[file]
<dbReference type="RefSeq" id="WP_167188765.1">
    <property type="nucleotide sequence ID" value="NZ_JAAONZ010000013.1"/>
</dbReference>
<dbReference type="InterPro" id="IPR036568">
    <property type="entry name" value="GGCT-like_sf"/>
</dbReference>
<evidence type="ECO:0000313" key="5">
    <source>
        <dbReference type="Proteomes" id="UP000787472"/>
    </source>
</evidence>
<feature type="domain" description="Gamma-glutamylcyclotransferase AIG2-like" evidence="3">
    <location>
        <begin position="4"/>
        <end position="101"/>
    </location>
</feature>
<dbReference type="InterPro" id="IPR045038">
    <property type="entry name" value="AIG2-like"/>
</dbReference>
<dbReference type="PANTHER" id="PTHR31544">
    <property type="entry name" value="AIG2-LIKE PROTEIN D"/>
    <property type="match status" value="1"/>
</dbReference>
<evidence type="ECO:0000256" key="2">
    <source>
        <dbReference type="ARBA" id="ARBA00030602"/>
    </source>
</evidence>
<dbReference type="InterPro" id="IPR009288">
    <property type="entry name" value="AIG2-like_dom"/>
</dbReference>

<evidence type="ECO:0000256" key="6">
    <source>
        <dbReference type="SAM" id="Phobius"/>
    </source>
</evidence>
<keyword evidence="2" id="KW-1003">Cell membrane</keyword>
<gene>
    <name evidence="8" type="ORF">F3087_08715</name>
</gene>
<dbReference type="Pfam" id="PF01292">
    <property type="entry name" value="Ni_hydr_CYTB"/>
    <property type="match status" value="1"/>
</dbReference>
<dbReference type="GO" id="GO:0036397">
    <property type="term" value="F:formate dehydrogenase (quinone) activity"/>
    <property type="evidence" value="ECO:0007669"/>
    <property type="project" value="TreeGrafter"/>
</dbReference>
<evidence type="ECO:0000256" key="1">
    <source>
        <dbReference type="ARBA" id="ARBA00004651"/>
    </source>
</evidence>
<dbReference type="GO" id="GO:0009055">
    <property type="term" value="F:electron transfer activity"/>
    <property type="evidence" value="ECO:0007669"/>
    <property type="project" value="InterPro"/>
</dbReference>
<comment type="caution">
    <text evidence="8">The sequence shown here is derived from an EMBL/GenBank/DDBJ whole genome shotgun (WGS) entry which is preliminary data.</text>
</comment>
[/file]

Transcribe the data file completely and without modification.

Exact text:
<dbReference type="RefSeq" id="WP_167188765.1">
    <property type="nucleotide sequence ID" value="NZ_JAAONZ010000013.1"/>
</dbReference>
<dbReference type="InterPro" id="IPR036568">
    <property type="entry name" value="GGCT-like_sf"/>
</dbReference>
<evidence type="ECO:0000313" key="5">
    <source>
        <dbReference type="Proteomes" id="UP000787472"/>
    </source>
</evidence>
<feature type="domain" description="Gamma-glutamylcyclotransferase AIG2-like" evidence="3">
    <location>
        <begin position="4"/>
        <end position="101"/>
    </location>
</feature>
<dbReference type="InterPro" id="IPR045038">
    <property type="entry name" value="AIG2-like"/>
</dbReference>
<dbReference type="PANTHER" id="PTHR31544">
    <property type="entry name" value="AIG2-LIKE PROTEIN D"/>
    <property type="match status" value="1"/>
</dbReference>
<evidence type="ECO:0000256" key="2">
    <source>
        <dbReference type="ARBA" id="ARBA00030602"/>
    </source>
</evidence>
<dbReference type="InterPro" id="IPR009288">
    <property type="entry name" value="AIG2-like_dom"/>
</dbReference>

<evidence type="ECO:0000256" key="6">
    <source>
        <dbReference type="SAM" id="Phobius"/>
    </source>
</evidence>
<keyword evidence="2" id="KW-1003">Cell membrane</keyword>
<gene>
    <name evidence="8" type="ORF">F3087_08715</name>
</gene>
<dbReference type="Pfam" id="PF01292">
    <property type="entry name" value="Ni_hydr_CYTB"/>
    <property type="match status" value="1"/>
</dbReference>
<dbReference type="GO" id="GO:0036397">
    <property type="term" value="F:formate dehydrogenase (quinone) activity"/>
    <property type="evidence" value="ECO:0007669"/>
    <property type="project" value="TreeGrafter"/>
</dbReference>
<evidence type="ECO:0000256" key="1">
    <source>
        <dbReference type="ARBA" id="ARBA00004651"/>
    </source>
</evidence>
<dbReference type="GO" id="GO:0009055">
    <property type="term" value="F:electron transfer activity"/>
    <property type="evidence" value="ECO:0007669"/>
    <property type="project" value="InterPro"/>
</dbReference>
<comment type="caution">
    <text evidence="8">The sequence shown here is derived from an EMBL/GenBank/DDBJ whole genome shotgun (WGS) entry which is preliminary data.</text>
</comment>